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Nats deliver in clutch
Question of the Day
“I’m glad in a way that Kearns was the one who drove in the winning run in that situation,” Robinson said. “He came through this time. He’s a major league hitter. If you keep giving him chances, he’s going to come through.”
The shock of the eight-player trade that brought Kearns to Washington from Cincinnati is starting to wear off, particularly since the club returned to RFK.
“Meeting the team on the road, you still kind of had that weird feeling,” Kearns said. “You didn’t feel comfortable. It’s really helped being home.”
Lost among the late-game heroics was a standout pitching performance from Pedro Astacio, the veteran right-hander who authored his best outing since coming off the disabled list earlier this month. Astacio held the Giants to one run over his first six innings before getting charged with two more during a seventh-inning uprising made possible in part by Marlon Anderson’s error at second base.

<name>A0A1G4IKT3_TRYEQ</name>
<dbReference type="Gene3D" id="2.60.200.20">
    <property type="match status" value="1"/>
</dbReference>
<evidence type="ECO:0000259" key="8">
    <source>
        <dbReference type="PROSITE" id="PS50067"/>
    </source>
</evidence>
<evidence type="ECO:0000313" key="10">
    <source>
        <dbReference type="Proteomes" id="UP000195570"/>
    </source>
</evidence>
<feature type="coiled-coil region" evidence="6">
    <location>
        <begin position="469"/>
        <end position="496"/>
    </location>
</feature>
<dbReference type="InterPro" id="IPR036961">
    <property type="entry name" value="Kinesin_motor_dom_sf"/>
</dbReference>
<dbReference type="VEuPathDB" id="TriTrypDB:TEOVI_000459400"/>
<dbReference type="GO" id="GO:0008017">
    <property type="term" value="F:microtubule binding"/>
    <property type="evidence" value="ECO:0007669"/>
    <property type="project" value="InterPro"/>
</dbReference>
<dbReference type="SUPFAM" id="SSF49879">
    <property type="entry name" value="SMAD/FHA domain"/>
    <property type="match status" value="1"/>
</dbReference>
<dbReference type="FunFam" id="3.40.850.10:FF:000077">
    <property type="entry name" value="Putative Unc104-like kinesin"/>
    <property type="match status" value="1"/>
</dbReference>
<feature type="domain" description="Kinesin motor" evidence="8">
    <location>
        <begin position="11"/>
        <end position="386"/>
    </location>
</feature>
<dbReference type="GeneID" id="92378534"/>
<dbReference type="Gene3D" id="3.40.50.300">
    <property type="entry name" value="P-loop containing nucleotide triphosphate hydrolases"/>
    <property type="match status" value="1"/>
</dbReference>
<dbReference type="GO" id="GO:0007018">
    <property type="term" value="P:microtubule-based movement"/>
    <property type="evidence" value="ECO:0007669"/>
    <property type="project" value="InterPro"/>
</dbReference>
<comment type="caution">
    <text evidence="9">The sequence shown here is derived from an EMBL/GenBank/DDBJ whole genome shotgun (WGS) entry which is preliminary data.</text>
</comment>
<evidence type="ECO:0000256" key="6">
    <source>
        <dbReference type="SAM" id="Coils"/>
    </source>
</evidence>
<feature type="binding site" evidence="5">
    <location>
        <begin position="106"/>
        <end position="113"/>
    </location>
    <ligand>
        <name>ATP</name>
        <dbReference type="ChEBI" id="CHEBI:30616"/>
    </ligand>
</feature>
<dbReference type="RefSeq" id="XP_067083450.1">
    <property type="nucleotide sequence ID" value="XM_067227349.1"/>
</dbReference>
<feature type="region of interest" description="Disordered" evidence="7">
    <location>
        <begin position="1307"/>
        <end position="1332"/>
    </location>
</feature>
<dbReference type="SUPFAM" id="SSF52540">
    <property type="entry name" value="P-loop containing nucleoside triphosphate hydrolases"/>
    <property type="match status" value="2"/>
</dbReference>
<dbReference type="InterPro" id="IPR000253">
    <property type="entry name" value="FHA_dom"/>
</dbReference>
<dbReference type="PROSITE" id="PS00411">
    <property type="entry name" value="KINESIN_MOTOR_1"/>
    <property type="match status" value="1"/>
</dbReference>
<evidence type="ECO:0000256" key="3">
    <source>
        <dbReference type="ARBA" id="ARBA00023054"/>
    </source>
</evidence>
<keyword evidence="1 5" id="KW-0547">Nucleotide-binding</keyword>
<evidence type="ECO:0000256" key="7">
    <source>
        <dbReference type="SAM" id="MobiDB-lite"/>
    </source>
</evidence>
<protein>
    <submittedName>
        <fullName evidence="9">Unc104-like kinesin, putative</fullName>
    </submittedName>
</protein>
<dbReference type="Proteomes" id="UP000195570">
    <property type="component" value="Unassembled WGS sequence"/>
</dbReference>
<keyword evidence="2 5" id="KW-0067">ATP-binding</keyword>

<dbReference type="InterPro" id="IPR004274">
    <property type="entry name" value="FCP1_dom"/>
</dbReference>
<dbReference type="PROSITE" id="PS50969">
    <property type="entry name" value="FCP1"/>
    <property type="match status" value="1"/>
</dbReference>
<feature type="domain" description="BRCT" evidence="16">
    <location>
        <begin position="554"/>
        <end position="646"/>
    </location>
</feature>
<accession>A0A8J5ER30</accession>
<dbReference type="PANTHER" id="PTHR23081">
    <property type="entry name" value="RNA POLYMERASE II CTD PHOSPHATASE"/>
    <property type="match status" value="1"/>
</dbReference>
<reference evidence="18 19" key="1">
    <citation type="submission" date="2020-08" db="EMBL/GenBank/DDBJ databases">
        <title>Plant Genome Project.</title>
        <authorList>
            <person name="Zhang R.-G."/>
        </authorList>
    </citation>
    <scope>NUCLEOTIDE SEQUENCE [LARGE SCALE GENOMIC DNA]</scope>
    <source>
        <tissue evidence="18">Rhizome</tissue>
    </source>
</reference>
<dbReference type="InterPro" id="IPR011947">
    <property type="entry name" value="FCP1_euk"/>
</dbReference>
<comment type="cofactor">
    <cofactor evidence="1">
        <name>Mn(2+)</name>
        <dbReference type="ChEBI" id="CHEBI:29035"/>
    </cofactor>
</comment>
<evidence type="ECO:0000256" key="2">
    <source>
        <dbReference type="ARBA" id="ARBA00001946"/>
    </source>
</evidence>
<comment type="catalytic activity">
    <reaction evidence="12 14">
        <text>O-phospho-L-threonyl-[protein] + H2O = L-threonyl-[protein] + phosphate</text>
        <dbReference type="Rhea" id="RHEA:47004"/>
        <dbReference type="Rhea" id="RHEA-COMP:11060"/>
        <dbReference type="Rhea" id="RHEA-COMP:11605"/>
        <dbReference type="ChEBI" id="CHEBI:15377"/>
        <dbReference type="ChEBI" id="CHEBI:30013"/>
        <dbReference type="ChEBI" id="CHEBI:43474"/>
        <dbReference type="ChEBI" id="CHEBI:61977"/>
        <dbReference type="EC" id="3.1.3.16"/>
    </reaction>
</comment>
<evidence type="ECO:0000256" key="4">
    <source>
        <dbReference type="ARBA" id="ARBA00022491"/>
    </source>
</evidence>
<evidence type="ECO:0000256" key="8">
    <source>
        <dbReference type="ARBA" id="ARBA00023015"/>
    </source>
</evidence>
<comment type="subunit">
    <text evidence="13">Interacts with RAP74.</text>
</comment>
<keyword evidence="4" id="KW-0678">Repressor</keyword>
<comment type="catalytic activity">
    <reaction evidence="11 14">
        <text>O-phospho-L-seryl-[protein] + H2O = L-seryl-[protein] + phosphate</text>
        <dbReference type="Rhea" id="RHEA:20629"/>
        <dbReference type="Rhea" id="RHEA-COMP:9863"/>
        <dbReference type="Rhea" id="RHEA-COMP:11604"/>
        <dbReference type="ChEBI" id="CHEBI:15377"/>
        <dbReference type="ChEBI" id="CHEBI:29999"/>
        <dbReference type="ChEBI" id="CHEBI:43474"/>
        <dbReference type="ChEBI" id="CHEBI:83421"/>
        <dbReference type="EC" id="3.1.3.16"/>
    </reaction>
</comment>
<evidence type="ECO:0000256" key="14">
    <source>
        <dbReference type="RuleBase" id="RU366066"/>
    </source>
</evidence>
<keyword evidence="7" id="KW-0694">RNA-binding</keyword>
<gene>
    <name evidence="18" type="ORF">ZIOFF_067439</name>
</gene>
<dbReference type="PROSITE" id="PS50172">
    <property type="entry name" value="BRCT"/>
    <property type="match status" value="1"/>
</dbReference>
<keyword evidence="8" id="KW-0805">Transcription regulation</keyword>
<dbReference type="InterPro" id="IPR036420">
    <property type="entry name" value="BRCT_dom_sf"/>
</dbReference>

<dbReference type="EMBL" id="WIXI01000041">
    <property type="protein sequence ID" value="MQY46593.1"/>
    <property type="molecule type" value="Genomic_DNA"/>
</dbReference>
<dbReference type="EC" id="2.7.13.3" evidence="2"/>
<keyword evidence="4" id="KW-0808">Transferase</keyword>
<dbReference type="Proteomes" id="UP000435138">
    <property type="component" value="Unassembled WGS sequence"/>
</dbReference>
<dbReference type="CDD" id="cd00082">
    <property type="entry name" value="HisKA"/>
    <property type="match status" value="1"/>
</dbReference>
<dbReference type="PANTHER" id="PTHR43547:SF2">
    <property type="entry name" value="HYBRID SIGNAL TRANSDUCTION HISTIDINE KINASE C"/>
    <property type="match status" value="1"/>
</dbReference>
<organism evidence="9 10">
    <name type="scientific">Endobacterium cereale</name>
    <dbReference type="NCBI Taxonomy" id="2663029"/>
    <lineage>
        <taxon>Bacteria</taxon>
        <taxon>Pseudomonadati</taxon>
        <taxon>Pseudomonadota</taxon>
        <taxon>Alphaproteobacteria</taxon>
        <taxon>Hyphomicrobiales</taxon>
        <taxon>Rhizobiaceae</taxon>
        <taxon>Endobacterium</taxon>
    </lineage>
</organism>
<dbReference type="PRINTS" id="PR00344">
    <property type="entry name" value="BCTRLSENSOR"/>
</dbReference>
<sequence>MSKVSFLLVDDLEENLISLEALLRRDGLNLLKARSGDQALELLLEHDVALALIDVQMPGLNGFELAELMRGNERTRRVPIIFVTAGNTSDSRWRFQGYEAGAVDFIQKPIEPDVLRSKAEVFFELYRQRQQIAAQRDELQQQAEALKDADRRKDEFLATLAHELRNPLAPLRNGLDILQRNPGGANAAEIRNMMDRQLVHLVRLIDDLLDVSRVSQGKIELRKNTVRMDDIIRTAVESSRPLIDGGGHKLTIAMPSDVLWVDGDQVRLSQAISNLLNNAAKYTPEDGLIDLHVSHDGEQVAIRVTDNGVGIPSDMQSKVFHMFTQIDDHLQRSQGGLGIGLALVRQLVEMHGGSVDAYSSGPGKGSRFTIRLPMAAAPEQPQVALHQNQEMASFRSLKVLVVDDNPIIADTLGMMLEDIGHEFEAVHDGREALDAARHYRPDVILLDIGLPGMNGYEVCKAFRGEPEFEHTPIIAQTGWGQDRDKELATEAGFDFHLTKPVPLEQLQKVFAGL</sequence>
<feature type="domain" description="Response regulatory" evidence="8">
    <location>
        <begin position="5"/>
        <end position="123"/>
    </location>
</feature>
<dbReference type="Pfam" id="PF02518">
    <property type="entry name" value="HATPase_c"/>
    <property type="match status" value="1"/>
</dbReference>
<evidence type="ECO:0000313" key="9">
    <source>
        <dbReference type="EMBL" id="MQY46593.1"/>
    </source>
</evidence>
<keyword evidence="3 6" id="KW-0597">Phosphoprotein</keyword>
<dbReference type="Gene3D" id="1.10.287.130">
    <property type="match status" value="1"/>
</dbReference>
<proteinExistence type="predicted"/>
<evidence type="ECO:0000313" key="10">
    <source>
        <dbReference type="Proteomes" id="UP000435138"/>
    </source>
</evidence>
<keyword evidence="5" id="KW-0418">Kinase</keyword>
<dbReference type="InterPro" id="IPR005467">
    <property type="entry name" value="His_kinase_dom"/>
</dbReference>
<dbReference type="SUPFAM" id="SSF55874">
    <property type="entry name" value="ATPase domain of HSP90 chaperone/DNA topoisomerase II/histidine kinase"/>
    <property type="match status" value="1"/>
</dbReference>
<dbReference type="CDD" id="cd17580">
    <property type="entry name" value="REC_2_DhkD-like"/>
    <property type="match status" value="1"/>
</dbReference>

Astacio was particularly effective at handling Barry Bonds, even though the prodigious slugger walked in his first two plate appearances. On the first of those, Astacio nearly struck Bonds out looking at an inside fastball. The borderline pitch drew a loud reaction from the fans, but plate umpire Jeff Kellogg would have none of it.
Astacio, though, didn’t back down. When he got ahead of Bonds 1-2 in the sixth, he came right back with the same pitch. Bonds again took it, but this time Kellogg rung him up. The crowd roared with delight; Bonds (who left in the ninth with a strained hamstring) stood and glared at Kellogg, incredulous over the called third strike that left him hitless in this series.
“Just a super job on his part,” Robinson said of Astacio. “He kept them off balance, made good pitches and got outs. You couldn’t ask for any more than that.”
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